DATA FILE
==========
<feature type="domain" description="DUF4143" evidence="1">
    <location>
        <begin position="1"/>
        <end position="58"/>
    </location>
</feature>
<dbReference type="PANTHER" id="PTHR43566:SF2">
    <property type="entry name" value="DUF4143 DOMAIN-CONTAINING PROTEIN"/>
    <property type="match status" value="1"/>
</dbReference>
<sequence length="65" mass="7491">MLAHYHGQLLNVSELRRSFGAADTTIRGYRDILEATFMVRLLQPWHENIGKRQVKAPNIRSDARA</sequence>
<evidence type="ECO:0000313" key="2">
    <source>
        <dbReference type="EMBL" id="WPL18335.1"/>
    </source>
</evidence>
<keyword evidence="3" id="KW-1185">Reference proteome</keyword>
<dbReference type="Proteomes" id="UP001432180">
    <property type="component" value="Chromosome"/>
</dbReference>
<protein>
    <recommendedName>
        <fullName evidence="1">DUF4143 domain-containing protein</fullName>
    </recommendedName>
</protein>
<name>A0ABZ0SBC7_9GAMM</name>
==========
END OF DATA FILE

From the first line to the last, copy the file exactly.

<feature type="domain" description="DUF4143" evidence="1">
    <location>
        <begin position="1"/>
        <end position="58"/>
    </location>
</feature>
<dbReference type="PANTHER" id="PTHR43566:SF2">
    <property type="entry name" value="DUF4143 DOMAIN-CONTAINING PROTEIN"/>
    <property type="match status" value="1"/>
</dbReference>
<sequence length="65" mass="7491">MLAHYHGQLLNVSELRRSFGAADTTIRGYRDILEATFMVRLLQPWHENIGKRQVKAPNIRSDARA</sequence>
<evidence type="ECO:0000313" key="2">
    <source>
        <dbReference type="EMBL" id="WPL18335.1"/>
    </source>
</evidence>
<keyword evidence="3" id="KW-1185">Reference proteome</keyword>
<dbReference type="Proteomes" id="UP001432180">
    <property type="component" value="Chromosome"/>
</dbReference>
<protein>
    <recommendedName>
        <fullName evidence="1">DUF4143 domain-containing protein</fullName>
    </recommendedName>
</protein>
<name>A0ABZ0SBC7_9GAMM</name>